- Behind the scenes: the agreement among underwriters - what is it and how does it work?
- Working with FINRA, including obtaining a “no objections” letter in a timely manner
- NYSE/NASDAQ listing mechanics
David K. Boston, LizabethAnn R. Eisen
3:00 Networking Break
3:15 Ethics, Due Diligence and the Offering Process
- Liability provisions and remedies under the Securities Act
- Importance of ethics in due diligence in the offering process, including comfort letters, 10b-5 statements and in-house counsel considerations
- Role of participants in the offering process, including avoiding ethical pitfalls
- Ethical issues in the underwriting process: Lawyers as gatekeepers
David K. Boston, John Buretta, LizabethAnn R. Eisen, Robert Evans III, John B. Meade, Hannah Greenwald Ross
5:00 Program Adjourns
Pamela A. Long
~ Assistant Director, Division of Corporation Finance, U.S. Securities and Exchange Commission
New York City Seminar Location
PLI New York Center, 1177 Avenue of the Americas, (2nd floor), entrance on 45th Street, New York, New York 10036. Message Center, program days only: (212) 824-5733.
New York City Hotel Accommodations
Crowne Plaza Times Square Manhattan, 1605 Broadway (at 48th Street), New York, NY 10019 (212) 977-4000. When calling, mention Practising Law Institute. You can also make reservations online to access PLI's rates.
The Muse, 130 West 46th Street, New York, NY 10036. Please call reservations at 1-800-546-7866. When calling, please mention Practising Law Institute. You can also book online at https://gc.synxis.com/rez.aspx?Hotel=26750&Chain=10179&promo=PRLW.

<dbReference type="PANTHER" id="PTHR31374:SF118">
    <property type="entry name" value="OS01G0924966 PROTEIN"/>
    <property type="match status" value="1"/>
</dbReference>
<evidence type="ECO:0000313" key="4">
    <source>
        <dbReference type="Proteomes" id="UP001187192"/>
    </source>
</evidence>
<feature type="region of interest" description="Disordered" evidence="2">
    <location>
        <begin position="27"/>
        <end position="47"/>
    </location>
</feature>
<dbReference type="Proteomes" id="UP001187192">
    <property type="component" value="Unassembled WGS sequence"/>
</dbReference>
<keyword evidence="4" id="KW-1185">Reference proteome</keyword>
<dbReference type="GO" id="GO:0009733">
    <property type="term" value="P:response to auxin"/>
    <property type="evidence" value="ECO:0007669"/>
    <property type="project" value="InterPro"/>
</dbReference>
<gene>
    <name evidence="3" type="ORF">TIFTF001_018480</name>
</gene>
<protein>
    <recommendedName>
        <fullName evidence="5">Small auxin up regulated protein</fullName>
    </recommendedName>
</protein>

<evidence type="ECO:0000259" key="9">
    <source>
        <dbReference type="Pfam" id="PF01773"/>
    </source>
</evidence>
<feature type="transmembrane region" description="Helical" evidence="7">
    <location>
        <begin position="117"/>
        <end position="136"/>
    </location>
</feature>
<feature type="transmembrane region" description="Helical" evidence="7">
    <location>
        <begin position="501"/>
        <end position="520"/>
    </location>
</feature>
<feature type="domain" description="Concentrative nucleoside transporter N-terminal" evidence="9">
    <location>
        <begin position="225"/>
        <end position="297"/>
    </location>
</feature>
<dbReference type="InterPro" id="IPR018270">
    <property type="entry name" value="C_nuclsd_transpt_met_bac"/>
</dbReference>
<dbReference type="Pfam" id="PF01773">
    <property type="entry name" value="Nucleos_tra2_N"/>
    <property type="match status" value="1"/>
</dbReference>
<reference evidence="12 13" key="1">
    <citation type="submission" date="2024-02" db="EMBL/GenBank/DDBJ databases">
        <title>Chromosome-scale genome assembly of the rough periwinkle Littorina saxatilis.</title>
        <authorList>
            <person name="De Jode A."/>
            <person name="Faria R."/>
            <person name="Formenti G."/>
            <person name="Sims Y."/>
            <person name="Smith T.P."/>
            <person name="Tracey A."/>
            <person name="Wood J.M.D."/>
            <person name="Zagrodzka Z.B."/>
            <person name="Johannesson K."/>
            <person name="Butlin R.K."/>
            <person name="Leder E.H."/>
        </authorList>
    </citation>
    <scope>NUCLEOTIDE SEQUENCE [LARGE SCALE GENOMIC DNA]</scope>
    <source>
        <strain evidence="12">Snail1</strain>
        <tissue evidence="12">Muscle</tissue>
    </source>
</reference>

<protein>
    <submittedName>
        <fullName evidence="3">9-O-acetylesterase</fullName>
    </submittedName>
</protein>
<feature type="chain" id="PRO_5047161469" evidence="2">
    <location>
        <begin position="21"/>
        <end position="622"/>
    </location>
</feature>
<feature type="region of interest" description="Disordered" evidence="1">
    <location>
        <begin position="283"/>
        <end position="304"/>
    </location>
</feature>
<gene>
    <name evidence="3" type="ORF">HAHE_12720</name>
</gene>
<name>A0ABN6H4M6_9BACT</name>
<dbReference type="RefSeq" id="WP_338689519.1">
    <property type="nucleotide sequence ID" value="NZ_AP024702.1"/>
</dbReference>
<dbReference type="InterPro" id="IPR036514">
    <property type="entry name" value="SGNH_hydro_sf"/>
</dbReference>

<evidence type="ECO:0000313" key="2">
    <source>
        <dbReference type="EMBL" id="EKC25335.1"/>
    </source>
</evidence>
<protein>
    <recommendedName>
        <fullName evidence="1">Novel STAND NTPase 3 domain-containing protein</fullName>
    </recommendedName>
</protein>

Millennium Broadway Hotel, 145 West 44th Street, New York, NY 10036. Please call reservations at 1-800-622-5569. When calling, please mention Practising Law Institute. You can also book online at https://gc.synxis.com/rez.aspx?Hotel=11533&Chain=5303&promo=PLAW.
Hyatt Times Square, 135 W. 45th Street, New York, NY 10036. For reservations, please call (646) 364-1234. When calling mention rate code CR56218 or Practising Law Institute.
PLI seminars qualify for credit in all states that require mandatory continuing legal education for attorneys. Please be sure to check with your state.
Please check the Credit Information box to the right of each product description for credit information specific to your state.
Special Note: In New York, newly admitted attorneys may receive CLE credit only for attendance at "transitional" programs during their first two years of admission to the Bar. Non-traditional course formats such as on-demand web programs or recorded items, are not acceptable for CLE credit. Experienced attorneys may choose to attend and receive CLE credit for either a transitional course or for one geared to experienced attorneys. All product types, including on-demand web programs and recorded items, are approved for experienced attorneys.
Please Note: The State Bar of Arizona does not approve or accredit CLE activities for the Mandatory Continuing Legal Education requirement. PLI programs may qualify for credit based on the requirements outlined in the MCLE Regulations and Ariz. R. Sup. Ct. Rule 45.
If you have already received credit for attending some or the entire program, please be aware that state administrators do not permit you to accrue additional credit for repeat viewing even if an additional credit certificate is subsequently issued.
Credit will be granted only to the individual on record as the purchaser unless alternative arrangements (prearranged groupcast) are made in advance.